Thursday, April 8, 2010

2010 Year in Preview: San Diego Padres

We're gonna finish these before it becomes 'Year in RE-view', I promise.

2009 Record: (75-87); 4th place NL West; 20GB the Los Angeles Dodgers

Key Additions:
The Padres were mildly active this off-season under the direction of brand-new GM Jed Hoyer, the former assistant GM with the Boston Red Sox. The acquired 3 recognizable names; SP Jon Garland, INF Jerry Hairston Jr., and C Yorvit Torrealba.

None of these guys are going to make the Padres into a contender and apart from Garland, they would struggle to get a starting spot with most teams. To me the most interesting off-season change for the Padres is adding Hoyer who, at one time, was the GM of the Red Sox before Theo Epstein took over. We'll see what Hoyer can do with a minuscule budget, my guess is he'll struggle...that is unless Padres ownership loosens the pocketbook a little.

Key Departures:
The Padres lost quite a few players in the off-season, but none of them are key so let's just cover the few names anyone would recognize.

3B Kevin Kouzmanoff (signed by the Oakland Athletics); OF Brian Giles (retired, recently charged with battery); C Henry Blanco (signed by the New York Mets)

Like I said, nothing key here, Kouzmanoff was probably the most recognizable Padre, but he wasn't producing anything they'll miss.

Talent En Route:
Three prospects deserve mention within the Padres system, though all 3 of them are realistically a year or two away from being major-league ready.

Donavan Tate OF - (1st round draft pick, 2009 draft) Tate was selected 3rd by the Padres last year and received a club-record $6.25M signing bonus, the highest bonus ever paid to a high-school draftee. He proceeded to develop an injury similar to sports hernia that required surgery and then broke his jaw in an ATV accident, all of which prevented him from making his pro debut last season. Tate was a two-sport athlete in high-school, excelling in both football and baseball. He is the son of former NFL player Lars Tate and all the projections point to great things for him. Baseball Prospectus wrote the following about him:

"No player in the 2009 draft could match Tate in terms of athleticism. His raw power and speed rate as well above average, giving him true 30/30 potential, and possibly even more. He's a very good center fielder now with the possibility of turning into an impact defender, and his arm is yet another plus tool."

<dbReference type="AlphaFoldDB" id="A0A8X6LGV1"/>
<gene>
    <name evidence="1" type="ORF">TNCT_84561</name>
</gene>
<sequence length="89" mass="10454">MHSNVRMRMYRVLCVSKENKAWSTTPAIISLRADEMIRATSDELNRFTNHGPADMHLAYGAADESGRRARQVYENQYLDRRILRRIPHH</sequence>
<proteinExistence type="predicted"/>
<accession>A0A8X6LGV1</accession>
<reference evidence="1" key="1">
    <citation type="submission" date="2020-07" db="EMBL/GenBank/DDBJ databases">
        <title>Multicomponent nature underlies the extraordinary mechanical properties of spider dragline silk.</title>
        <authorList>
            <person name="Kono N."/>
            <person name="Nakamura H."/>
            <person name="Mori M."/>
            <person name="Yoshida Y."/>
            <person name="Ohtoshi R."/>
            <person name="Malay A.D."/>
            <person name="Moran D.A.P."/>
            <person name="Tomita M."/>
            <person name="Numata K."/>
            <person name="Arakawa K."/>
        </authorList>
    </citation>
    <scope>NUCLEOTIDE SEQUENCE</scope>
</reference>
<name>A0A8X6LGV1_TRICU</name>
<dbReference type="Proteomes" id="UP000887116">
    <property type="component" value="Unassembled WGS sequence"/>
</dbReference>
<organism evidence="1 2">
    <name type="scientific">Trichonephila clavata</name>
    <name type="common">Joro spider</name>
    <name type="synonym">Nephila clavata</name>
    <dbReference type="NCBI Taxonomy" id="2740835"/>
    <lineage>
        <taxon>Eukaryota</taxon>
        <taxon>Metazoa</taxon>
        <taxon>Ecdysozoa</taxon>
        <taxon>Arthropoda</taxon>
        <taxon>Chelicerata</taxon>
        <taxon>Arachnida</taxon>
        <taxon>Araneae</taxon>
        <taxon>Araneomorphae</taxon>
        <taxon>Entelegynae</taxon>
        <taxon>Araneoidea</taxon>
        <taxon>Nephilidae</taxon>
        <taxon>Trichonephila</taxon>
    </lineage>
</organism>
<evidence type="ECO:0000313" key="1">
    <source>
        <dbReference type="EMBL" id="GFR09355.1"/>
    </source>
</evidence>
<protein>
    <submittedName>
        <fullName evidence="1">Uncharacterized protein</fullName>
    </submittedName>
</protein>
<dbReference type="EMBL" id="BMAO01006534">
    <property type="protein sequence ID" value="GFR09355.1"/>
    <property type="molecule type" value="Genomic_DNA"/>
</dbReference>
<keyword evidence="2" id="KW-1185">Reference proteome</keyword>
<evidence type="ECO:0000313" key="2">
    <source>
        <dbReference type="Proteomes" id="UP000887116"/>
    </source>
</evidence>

Simon Castro RHP - (signed out of the Dominican Republic in 2006) Castro had his first full season last year, playing a Low-A ball and starting 28 games. He wowed with 157Ks in 141IP while compiling a 3.33ERA. Castro's feature pitch is a fastball that consistently hits 96mph, but his continued success will depend on his ability to develop a complimentary pitch, which at this point, he does not possess. He'll start this season at High-A ball and it's unlikely that he cracks the major leagues until 2011, if that.

James Darnell 3B - (2nd round draft pick, 2008 draft) in his first full season Darnell performed very well, hitting .311/.424/.536 showing both power and patience at the plate. The downside for Darnell is not a lack of offense, but rather below-average defense and an inaccurate arm. Darnell eventually projects to be a right or left fielder because of the inaccuracy, but if he keeps hitting at the pace he established last year, it will be impossible to keep him out of the lineup. At any rate, he's only played as high as High-A ball, so it's going to be a year or two.

2011 Salary and Free Agency Outlook:
FIRE SALE!! Unless the Padres organization has a sudden change in modus operandi, there will be one major free-agent that will be leaving their organization, and likely this year or next. His name is Adrian Gonzalez and if he didn't play in San Diego, he would be a star 1st baseman. He's a two-time Gold-glove winner and two-time All Star and despite ZERO protection in the San Diego lineup, he has hit 30+ HRs and driven in 100+ runs for the last 3 years straight. His price tag will certainly be high, and maybe he doesn't move this year as the club has an option for 2011, but he will move sometime and the Padres will get much in return. Aside from him, SP Kevin Correia, uber-hustler INF David Eckstein and recently acquired INF Jerry Hairston Jr. are all free-agents this coming off-season. Correia is probably the only worth keeping because he's young, but with a new GM, it's hard to say what the Padres will do.
As far as salary goes, the Padres high-water mark for team payroll in the last 10 years is $73M in 2008. In 2009, it dropped to $43M which was good for 29th in the league. Like I said to start this thing out, unless the ownership loosens up some money, this team will not be able to compete.

The Future of the San Diego Padres:
Aside from some young talent such as recently drafted Donavan Tate or young stud-pitcher Mat Latos, there isn't much to be excited for as a Padres fan. You're going to lose Adrian Gonzalez whether it's this year or next, your minor league talent is still a couple of years away, and though you have a young, mildly exciting pitching staff, there's no offense to support them, not to mention Petco Park is an airport that is hard to hit a ball out of. I feel like a team that plays in the paradise that is San Diego should be more of a contender. You have the population to support the team, consistently beautiful weather, and NO EXCUSES. The Padres could really build on the base of young, talented pitchers they have, add some offensive pieces and be contenders within a couple of years, but that would require some serious investment on the part of Padres ownership which, to this point, they have shown no wont to do.